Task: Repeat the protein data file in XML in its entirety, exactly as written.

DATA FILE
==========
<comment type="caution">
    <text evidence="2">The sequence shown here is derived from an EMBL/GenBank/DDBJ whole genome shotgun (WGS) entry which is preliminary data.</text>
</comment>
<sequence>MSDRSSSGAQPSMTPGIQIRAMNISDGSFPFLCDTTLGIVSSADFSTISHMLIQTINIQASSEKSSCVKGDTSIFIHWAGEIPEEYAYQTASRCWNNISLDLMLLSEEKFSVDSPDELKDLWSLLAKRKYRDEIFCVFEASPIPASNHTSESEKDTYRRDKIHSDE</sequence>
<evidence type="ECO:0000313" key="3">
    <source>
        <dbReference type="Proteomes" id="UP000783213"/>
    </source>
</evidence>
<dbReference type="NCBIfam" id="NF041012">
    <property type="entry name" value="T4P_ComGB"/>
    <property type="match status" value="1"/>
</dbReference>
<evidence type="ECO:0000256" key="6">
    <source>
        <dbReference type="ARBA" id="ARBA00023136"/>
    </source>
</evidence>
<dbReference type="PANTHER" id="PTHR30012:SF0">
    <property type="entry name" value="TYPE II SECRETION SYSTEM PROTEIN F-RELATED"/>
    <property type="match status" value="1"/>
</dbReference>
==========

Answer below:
<comment type="caution">
    <text evidence="2">The sequence shown here is derived from an EMBL/GenBank/DDBJ whole genome shotgun (WGS) entry which is preliminary data.</text>
</comment>
<sequence>MSDRSSSGAQPSMTPGIQIRAMNISDGSFPFLCDTTLGIVSSADFSTISHMLIQTINIQASSEKSSCVKGDTSIFIHWAGEIPEEYAYQTASRCWNNISLDLMLLSEEKFSVDSPDELKDLWSLLAKRKYRDEIFCVFEASPIPASNHTSESEKDTYRRDKIHSDE</sequence>
<evidence type="ECO:0000313" key="3">
    <source>
        <dbReference type="Proteomes" id="UP000783213"/>
    </source>
</evidence>
<dbReference type="NCBIfam" id="NF041012">
    <property type="entry name" value="T4P_ComGB"/>
    <property type="match status" value="1"/>
</dbReference>
<evidence type="ECO:0000256" key="6">
    <source>
        <dbReference type="ARBA" id="ARBA00023136"/>
    </source>
</evidence>
<dbReference type="PANTHER" id="PTHR30012:SF0">
    <property type="entry name" value="TYPE II SECRETION SYSTEM PROTEIN F-RELATED"/>
    <property type="match status" value="1"/>
</dbReference>